Several NWT athletes, including five from Hay River, returned from the Alberta Team Challenge Indoor Track and Field meet earlier this month having established personal and territorial records.
Aaron Moizis, Andrew and Christopher Lirette, Clell Crook and Skylar Horton all recorded indoor personal bests, with the last four establishing NWT indoor records in their disciplines.
The members of the NWT Track and Field team competed against University of Alberta and University of Calgary athletes on Jan. 6 in Edmonton, kicking off the 2013 NWT Track and Field indoor season.
“Being able to line up against the university teams helps bring out the best in our athletes,” said NWT head coach Joe LeBlanc in an e-mail.
Andrew Lirette, a juvenile, established NWT indoor records in the triple jump and the 1,000-metre race, with a distance of 9.71 metres and a time of 3:15.08, respectively.
His older brother Christopher, the 2012 NWT Junior Male Athlete of the Year, established NWT indoor records in the 60-metre sprint (7.75 seconds), the 300-metre race (39.98) and the triple jump (10.93 metres).
Clell Crook, also a juvenile, established an NWT indoor record in the long jump with 5.14 metres.
Skylar Horton, a junior, recorded NWT indoor records in all her events: the 60-metre sprint (8.70), the long jump (5.02 metres) and the triple jump (10.55 metres).
Coach LeBlanc said Horton and Christopher, both Grade 12 students, are promising athletes who have been identified as potential members of the University of Alberta and University of Calgary track and field teams.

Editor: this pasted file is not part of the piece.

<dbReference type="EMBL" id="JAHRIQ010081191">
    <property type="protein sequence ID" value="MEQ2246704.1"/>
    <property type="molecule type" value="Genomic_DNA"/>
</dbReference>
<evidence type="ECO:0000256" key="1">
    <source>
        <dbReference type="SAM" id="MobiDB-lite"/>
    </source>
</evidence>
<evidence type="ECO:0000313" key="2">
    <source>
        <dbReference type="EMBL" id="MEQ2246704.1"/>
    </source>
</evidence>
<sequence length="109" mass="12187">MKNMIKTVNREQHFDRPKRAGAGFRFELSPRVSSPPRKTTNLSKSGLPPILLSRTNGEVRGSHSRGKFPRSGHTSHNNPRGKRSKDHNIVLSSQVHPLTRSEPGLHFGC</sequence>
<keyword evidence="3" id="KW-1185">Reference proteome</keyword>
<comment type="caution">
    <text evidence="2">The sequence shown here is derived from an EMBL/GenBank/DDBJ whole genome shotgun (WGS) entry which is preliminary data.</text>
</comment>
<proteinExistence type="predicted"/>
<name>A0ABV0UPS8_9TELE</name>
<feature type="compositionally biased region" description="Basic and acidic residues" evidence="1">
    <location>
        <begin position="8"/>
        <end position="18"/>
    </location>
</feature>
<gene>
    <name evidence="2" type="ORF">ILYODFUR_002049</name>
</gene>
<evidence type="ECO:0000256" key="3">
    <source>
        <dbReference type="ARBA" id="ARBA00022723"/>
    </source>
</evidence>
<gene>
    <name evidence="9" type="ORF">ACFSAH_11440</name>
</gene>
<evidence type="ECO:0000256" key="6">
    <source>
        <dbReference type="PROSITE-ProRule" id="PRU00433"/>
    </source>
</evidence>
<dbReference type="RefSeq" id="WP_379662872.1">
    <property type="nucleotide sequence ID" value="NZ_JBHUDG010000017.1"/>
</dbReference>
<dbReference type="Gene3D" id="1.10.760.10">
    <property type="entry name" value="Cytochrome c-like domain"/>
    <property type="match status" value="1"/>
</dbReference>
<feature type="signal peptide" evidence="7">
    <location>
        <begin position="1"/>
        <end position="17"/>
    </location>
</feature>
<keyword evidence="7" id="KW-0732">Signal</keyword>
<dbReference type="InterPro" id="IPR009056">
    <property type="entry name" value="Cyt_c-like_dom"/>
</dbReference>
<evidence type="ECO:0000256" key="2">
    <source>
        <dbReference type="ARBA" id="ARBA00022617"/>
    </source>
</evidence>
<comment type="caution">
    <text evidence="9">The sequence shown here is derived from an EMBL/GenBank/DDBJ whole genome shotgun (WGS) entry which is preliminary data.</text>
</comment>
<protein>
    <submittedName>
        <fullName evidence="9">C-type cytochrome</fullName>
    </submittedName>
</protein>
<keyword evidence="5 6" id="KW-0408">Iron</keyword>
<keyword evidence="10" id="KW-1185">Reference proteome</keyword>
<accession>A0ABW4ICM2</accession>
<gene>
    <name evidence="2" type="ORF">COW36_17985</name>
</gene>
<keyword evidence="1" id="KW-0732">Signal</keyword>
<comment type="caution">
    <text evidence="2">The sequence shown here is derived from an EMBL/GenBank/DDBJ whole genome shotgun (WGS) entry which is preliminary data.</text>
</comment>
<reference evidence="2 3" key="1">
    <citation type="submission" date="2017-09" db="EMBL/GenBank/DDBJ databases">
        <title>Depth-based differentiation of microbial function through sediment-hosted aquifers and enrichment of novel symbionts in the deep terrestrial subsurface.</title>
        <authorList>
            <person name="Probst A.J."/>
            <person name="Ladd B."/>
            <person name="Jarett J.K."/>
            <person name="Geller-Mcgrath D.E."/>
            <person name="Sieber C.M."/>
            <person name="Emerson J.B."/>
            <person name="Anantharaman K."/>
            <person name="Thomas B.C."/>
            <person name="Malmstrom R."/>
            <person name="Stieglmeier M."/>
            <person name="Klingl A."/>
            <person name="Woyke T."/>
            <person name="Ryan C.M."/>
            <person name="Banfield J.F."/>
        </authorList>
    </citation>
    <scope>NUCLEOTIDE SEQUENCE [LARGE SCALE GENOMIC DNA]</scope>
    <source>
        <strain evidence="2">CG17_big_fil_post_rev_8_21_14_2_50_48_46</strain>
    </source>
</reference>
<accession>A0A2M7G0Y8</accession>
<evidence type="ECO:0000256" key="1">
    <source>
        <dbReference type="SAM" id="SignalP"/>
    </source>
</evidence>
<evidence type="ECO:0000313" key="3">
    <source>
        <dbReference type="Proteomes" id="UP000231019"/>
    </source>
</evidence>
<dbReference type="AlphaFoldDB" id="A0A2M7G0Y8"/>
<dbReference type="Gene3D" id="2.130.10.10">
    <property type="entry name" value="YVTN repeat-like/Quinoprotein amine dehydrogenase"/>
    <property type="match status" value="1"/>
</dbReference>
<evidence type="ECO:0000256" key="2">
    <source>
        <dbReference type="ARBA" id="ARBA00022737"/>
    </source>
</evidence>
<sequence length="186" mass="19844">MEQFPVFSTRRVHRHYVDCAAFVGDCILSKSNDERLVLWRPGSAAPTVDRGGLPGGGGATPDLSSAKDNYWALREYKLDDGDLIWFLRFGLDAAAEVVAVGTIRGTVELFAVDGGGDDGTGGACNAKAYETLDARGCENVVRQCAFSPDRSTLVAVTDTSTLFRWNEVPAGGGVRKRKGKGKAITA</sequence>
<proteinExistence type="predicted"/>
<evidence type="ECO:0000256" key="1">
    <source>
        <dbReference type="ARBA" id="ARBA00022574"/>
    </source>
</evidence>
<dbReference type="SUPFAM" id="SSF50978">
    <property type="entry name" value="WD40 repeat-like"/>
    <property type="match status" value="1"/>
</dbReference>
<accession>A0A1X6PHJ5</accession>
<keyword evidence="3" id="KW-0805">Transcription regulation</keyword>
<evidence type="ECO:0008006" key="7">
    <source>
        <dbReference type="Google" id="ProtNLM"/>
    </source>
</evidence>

“For Skylar, I had spoken with the University of Calgary jumps coaches during some of my interactions with them at clinics and conferences,” he said.
“I then e-mailed her stats to the head coach, who then talked to me about what Skylar would have to do to be a part of the team. Her performances to date indicate she is capable of helping them.”
He added that he believes Horton will have her pick of universities to attend if she decides to pursue a career in track and field, either in the National Collegiate Athletic Association (NCAA) or the Canadian Interuniversity Sport (CIS).
“For Christopher, I only spoke with the coaches at this meet,” he said.
“We discussed the possibility of him being a combined-event track and field athlete. Both coaches indicated a willingness to work with Christopher. His is another case of watching him on the track and realizing he belongs there: he has the athletic foundation, and they can coach him for his events.”
The next competition on the indoor agenda is the Golden Bear Open in Edmonton from Jan. 18 to 20.
— Myles Dolphin